Maliyamungu Muhande is a Congolese artist and filmmaker, educator, and curator based in New York.
Her documentary short, ‘Nine Days a Week’ about NYC street photographer Louis Mendes, screened at the 2022 Sundance Film Festival, 2020 Doc NYC festival, and was selected by the 2020 National Board of Review. She is currently developing it into a feature length film. In 2020, Muhande led a six-week summer program in partnership with the ENGN Civic Creative Center and Sullivan County Center for Workforce with underserved teenagers in Monticello, New York, teaching them how to create their own documentaries. She was recently the curatorial advisor for curator Amy Rosenblum Martín’s (she/ella) Adjani Okpu-Egbe exhibition “on Delegitimization and Solidarity: Sisiku AyukTabe, the Martin Luther King Jr. of Ambazonia, the Nera 10, and the Myth of Violent Africa” (2021-2022) at ISCP, which Hyperallergic named one of NYC's Top 10 Exhibitions of 2021.
This quadrilingual (Swahili, Lingala, French, English) artist is currently a fellow and artist-in-residence at Adobe x Sundance Ignite (2021-2022), International Studio and Curatorial Program (2022) and Creative Culture at Jacob Burns (2022). Herfilmmaking and artistic practice actively refuses and unlearns colonial norms by all means necessary. Her work is rooted in inquisitiveness around identity, Blackness, and her diasporic history.
Informed by Socratic questioning within her documentary work, Muhande’s art practice transforms as her themes of longing, identity, and diaspora expand formally. As a curator, she interdisciplinary methodologies from theater to performance art to social practice art to textiles. As an artist, Muhande has participated in exhibitions –”Black Beyond” (Parsons Cloud Salon), “Art Island” (curated by Alexander Zev). She finds inspiration from her newfound institutional support, and pays it forward by collaborating with fellow artists and presentings their work as well.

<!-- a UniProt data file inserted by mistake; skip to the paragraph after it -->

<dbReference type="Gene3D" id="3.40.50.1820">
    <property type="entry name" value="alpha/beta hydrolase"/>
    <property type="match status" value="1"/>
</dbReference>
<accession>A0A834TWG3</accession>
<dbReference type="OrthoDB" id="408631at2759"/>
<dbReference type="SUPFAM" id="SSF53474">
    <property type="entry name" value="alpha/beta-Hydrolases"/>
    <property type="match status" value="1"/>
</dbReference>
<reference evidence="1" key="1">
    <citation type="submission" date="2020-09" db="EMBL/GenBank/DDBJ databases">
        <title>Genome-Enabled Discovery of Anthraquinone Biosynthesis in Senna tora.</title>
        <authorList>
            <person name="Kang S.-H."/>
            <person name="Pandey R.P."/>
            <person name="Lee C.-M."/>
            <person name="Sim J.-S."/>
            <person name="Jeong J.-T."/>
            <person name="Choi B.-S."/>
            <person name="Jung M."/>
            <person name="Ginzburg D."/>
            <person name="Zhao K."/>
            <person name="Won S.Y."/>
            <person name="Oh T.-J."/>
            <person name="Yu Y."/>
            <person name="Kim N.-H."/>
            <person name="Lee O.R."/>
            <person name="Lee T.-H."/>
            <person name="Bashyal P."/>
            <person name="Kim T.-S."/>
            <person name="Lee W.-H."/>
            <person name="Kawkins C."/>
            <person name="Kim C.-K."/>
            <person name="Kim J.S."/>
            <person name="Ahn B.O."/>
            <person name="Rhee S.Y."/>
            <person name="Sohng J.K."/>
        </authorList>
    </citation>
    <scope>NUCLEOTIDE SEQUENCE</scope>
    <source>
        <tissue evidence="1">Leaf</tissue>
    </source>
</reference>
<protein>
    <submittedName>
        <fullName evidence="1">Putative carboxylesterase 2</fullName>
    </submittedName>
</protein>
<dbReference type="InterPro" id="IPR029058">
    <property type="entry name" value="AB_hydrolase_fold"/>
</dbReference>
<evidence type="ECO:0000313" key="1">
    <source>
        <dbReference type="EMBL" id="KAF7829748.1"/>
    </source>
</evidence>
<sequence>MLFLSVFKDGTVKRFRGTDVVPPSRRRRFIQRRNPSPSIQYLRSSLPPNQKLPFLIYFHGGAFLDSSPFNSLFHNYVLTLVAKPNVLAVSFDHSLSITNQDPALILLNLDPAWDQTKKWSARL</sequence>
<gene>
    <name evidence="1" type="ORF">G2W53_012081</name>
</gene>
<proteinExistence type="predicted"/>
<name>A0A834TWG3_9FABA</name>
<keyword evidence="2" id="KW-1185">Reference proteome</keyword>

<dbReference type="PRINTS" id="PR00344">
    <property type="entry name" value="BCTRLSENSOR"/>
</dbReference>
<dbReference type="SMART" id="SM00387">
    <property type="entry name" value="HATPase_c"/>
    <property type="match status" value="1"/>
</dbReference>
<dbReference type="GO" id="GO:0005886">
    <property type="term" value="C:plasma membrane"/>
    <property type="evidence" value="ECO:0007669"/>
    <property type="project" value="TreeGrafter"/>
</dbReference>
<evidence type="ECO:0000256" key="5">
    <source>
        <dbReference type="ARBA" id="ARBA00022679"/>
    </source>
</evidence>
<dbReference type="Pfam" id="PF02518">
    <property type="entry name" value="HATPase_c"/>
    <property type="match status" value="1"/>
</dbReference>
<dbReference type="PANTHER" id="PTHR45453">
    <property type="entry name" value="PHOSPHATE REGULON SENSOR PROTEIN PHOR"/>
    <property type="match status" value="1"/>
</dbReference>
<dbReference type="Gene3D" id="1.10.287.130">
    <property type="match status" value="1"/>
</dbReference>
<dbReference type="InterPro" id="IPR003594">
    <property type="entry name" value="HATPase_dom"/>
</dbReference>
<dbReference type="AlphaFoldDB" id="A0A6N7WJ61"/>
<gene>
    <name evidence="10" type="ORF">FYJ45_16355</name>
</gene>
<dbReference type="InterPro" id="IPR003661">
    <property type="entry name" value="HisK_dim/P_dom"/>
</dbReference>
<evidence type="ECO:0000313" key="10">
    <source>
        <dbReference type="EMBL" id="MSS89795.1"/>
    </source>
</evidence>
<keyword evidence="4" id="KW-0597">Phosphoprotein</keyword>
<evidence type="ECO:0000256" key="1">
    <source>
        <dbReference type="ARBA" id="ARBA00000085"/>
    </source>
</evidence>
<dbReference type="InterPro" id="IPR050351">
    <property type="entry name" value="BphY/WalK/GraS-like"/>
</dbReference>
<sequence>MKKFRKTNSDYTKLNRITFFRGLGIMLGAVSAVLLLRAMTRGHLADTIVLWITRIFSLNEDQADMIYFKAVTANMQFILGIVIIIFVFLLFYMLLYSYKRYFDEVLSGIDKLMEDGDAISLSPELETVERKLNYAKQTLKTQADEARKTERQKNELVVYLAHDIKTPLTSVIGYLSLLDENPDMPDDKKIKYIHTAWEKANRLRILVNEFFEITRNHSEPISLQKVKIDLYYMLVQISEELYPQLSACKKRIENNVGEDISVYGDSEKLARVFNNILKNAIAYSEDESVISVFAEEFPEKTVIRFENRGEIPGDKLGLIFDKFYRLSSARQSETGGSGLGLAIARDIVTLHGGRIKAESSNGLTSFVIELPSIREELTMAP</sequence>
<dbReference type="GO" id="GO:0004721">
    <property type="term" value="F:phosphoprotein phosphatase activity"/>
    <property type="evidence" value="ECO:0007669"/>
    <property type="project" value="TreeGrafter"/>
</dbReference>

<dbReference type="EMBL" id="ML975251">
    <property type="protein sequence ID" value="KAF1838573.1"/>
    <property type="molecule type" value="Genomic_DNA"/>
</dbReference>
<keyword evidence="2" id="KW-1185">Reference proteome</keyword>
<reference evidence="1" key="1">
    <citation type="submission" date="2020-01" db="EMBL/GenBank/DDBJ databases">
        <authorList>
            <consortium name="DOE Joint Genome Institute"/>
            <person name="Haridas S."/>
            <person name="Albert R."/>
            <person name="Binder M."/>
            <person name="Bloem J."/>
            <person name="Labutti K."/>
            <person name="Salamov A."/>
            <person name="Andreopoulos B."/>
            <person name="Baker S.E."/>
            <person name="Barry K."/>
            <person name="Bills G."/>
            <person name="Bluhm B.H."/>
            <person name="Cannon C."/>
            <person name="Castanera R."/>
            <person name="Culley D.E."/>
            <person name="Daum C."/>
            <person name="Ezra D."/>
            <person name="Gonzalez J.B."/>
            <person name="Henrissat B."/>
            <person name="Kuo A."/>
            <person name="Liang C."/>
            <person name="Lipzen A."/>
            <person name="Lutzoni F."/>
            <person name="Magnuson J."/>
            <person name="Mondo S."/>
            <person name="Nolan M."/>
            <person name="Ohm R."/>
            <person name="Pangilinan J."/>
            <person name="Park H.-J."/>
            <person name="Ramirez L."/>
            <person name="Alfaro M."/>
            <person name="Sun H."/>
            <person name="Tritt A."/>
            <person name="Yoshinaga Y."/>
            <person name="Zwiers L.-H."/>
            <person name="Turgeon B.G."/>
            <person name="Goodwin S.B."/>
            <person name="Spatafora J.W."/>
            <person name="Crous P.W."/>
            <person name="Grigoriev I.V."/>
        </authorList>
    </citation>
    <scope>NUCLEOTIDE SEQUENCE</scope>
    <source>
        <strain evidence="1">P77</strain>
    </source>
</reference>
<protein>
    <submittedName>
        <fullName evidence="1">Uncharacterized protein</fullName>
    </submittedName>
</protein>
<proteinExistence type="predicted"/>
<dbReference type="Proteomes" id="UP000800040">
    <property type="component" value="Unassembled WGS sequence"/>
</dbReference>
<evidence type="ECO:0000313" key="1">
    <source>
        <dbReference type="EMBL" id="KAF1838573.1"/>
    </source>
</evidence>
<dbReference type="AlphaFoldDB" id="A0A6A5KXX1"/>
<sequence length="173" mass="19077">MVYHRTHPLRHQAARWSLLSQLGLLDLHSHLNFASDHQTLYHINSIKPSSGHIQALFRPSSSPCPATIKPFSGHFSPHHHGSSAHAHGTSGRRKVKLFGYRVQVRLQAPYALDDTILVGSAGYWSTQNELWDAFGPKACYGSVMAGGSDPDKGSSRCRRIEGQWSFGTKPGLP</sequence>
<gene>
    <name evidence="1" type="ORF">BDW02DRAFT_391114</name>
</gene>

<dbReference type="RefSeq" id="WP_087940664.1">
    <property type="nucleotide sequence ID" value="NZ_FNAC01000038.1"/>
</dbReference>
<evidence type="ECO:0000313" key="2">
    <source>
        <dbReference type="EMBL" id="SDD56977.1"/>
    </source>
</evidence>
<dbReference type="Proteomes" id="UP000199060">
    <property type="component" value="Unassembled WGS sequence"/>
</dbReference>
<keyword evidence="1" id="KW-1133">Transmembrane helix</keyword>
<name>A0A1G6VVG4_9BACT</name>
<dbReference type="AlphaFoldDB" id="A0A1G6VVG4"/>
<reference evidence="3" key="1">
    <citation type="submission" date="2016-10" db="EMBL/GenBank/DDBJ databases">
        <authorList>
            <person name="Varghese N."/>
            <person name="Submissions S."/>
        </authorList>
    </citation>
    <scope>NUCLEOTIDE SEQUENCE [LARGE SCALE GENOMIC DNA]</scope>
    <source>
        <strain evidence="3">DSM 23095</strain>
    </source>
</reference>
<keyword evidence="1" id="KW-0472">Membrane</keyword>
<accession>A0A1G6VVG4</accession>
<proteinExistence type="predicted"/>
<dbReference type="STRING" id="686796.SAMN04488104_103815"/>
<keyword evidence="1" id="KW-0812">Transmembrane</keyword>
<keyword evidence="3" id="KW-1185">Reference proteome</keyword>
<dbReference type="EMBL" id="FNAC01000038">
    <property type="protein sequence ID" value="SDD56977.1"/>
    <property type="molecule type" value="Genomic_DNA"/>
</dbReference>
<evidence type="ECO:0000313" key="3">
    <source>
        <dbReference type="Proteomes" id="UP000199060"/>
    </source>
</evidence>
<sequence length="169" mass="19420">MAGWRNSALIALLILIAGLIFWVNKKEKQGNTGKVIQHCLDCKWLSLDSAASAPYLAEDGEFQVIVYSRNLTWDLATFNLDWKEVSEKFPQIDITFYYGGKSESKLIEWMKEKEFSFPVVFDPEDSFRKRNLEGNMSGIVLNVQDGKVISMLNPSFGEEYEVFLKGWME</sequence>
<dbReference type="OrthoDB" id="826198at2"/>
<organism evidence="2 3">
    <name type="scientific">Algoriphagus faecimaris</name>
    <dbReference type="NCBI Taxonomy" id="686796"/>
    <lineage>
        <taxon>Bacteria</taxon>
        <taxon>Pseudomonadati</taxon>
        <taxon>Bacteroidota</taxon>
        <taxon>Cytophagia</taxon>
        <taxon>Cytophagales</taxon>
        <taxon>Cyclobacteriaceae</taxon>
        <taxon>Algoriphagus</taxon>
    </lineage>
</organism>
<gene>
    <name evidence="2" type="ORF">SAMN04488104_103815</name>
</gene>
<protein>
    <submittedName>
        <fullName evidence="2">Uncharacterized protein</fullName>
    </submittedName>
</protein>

As an artist, I am passionate about documenting stories of communities of African descent, with a critical focus on the way Black people have so often been misrepresented by the media. By pulling from history and current events, I seek to help build an archive for future generations—one that has the potential to reclaim identity and celebrate the underrepresented.
I see my own life as a testament to the power of art to change lives. When I was a child, growing up in the Democratic Republic of the Congo, a life in the arts wasn’t simply unattainable for me—it was unimaginable. My dream was to be a doctor, both because it made my family happy and because it felt like the highest aspiration I could reach for. My education system and cultural environment simply didn’t instill the possibility or the option of being an artist.
At age 12, I moved from the Democratic Republic of Congo to South Africa, a transition that took sacrifice and hard work from my parents in the hopes of giving my three siblings and I access to a better education. But the political climate and historical context of South Africa quickly rejected and isolated us. I learned English in six months, but most of that process included xenophobic encounters at the cashier because we couldn’t speak Zulu. This was the first time I’d experienced the richness of Blackness being dismissed and demeaned. I felt the scars of colonization; it didn’t matter that I could speak Swahili and Lingala—the deeply rooted inferiority complex that Black South Africans had absorbed deemed me not good enough/“other” in the eyes of my own. This left me with no place to belong. I was being taught with racist expectations, enduring racist behaviors from teachers and my predominantly white classmates. I was accepted by neither white nor Black South Africans. My parents didn’t understand the hurt I was feeling, leaving me misunderstood and lost even at home.